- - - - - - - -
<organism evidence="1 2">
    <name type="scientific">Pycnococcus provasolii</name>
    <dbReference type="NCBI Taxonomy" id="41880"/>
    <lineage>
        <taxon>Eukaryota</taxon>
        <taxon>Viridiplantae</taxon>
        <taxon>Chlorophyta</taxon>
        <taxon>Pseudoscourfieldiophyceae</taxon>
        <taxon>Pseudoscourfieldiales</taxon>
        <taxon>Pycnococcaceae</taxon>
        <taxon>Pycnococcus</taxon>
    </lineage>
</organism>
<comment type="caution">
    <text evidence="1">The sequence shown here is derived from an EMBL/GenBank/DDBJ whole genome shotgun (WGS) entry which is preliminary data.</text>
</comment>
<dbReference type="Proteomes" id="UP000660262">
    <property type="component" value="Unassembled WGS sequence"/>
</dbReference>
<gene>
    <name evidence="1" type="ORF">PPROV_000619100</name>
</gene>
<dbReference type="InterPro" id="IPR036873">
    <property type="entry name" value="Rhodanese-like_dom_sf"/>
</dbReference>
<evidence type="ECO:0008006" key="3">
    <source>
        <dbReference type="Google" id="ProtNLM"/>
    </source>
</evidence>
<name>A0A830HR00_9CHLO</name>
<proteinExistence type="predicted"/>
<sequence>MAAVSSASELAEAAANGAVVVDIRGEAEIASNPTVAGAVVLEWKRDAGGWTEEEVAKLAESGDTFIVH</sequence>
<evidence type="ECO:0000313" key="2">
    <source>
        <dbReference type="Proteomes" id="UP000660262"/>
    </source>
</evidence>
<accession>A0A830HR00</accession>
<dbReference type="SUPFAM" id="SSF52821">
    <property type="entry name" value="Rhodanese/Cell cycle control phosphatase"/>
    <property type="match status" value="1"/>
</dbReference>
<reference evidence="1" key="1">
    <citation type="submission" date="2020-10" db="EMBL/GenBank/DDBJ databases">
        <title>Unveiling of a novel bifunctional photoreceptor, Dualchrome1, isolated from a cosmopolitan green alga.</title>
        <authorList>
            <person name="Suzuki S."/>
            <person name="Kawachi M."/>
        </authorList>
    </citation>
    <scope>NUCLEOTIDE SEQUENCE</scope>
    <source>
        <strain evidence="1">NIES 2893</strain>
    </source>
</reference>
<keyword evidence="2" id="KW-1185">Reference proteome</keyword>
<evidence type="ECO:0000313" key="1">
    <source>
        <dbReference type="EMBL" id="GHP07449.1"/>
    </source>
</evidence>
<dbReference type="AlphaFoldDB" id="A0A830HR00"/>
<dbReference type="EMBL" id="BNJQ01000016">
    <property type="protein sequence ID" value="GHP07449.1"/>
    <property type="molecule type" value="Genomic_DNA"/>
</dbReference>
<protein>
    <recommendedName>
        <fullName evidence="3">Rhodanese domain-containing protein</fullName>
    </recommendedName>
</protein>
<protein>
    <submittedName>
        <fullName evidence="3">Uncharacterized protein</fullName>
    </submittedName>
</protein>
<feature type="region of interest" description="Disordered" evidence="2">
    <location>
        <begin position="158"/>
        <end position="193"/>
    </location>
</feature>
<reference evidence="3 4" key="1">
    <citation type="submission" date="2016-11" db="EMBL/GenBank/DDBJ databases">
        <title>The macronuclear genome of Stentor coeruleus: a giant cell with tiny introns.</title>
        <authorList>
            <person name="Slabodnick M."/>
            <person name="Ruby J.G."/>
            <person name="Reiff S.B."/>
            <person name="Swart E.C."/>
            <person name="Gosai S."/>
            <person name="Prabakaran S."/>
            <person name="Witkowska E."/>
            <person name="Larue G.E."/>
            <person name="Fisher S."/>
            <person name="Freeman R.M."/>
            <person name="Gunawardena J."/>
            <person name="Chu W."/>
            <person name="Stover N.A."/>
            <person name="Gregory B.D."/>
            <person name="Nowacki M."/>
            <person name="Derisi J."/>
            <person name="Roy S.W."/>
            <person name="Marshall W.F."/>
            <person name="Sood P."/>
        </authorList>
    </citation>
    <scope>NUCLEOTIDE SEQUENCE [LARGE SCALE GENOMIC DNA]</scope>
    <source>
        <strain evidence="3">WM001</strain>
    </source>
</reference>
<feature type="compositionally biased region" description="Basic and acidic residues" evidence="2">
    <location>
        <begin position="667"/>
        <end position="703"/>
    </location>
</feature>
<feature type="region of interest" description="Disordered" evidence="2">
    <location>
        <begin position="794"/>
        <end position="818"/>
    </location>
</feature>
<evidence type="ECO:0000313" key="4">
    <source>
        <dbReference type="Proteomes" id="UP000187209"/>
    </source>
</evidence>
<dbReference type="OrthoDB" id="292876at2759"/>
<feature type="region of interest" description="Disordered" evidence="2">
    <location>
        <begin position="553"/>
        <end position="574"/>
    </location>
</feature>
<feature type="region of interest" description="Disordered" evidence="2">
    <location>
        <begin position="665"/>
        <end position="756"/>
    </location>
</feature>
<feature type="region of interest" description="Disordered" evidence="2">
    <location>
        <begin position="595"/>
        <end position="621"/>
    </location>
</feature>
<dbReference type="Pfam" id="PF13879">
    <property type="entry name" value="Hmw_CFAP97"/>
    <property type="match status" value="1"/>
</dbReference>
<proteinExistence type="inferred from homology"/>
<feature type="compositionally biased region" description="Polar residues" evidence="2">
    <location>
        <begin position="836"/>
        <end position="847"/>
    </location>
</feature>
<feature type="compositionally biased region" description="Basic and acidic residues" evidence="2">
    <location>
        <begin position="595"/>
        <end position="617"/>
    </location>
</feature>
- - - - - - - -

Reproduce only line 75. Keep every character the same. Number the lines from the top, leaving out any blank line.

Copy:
        <fullName evidence="3">Uncharacterized protein</fullName>